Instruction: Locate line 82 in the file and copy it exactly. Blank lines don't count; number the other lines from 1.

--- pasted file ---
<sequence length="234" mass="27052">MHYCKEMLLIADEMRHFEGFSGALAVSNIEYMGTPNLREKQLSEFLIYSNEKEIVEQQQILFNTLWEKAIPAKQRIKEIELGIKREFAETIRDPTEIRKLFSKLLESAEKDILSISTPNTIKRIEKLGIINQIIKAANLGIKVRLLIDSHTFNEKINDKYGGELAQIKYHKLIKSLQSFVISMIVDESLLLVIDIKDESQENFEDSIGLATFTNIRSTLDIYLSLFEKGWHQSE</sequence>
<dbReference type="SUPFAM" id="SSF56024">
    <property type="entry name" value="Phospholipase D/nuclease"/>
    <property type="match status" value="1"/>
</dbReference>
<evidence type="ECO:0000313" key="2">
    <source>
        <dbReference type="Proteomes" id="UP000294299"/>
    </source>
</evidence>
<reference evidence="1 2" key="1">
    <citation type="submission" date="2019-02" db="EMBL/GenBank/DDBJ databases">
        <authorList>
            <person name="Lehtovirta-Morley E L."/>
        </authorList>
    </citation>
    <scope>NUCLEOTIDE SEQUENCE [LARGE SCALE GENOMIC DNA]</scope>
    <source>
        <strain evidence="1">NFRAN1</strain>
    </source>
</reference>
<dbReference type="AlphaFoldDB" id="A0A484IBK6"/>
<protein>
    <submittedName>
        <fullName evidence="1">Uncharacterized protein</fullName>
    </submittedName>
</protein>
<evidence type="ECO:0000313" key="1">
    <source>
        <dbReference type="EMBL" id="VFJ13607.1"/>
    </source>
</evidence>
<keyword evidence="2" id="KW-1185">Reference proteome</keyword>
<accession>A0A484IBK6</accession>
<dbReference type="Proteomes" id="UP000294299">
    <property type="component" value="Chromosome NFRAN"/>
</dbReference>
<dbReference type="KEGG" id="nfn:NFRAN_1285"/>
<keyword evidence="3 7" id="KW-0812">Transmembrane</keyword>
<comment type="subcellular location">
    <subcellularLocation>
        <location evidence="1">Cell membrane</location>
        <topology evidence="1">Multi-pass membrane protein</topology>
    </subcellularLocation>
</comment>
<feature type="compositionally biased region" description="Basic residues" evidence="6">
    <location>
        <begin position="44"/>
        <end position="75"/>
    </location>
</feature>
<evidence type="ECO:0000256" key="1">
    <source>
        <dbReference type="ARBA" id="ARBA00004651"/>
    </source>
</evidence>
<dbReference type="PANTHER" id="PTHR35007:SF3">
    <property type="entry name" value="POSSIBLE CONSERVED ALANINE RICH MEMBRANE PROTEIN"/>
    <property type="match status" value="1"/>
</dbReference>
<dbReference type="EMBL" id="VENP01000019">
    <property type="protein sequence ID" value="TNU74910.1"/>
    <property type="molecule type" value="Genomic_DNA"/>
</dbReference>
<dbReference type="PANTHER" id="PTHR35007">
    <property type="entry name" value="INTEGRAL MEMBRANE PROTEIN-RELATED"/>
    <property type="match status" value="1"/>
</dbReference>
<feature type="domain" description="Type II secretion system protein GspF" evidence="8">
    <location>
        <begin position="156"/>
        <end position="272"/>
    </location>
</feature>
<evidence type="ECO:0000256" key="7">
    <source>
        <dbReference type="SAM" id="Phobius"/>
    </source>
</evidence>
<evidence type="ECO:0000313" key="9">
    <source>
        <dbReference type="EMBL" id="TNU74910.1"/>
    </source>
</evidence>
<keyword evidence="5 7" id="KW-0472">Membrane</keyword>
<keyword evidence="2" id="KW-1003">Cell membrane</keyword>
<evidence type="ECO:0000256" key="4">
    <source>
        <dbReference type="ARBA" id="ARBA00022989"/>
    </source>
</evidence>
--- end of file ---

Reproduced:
        <dbReference type="EMBL" id="TNU74910.1"/>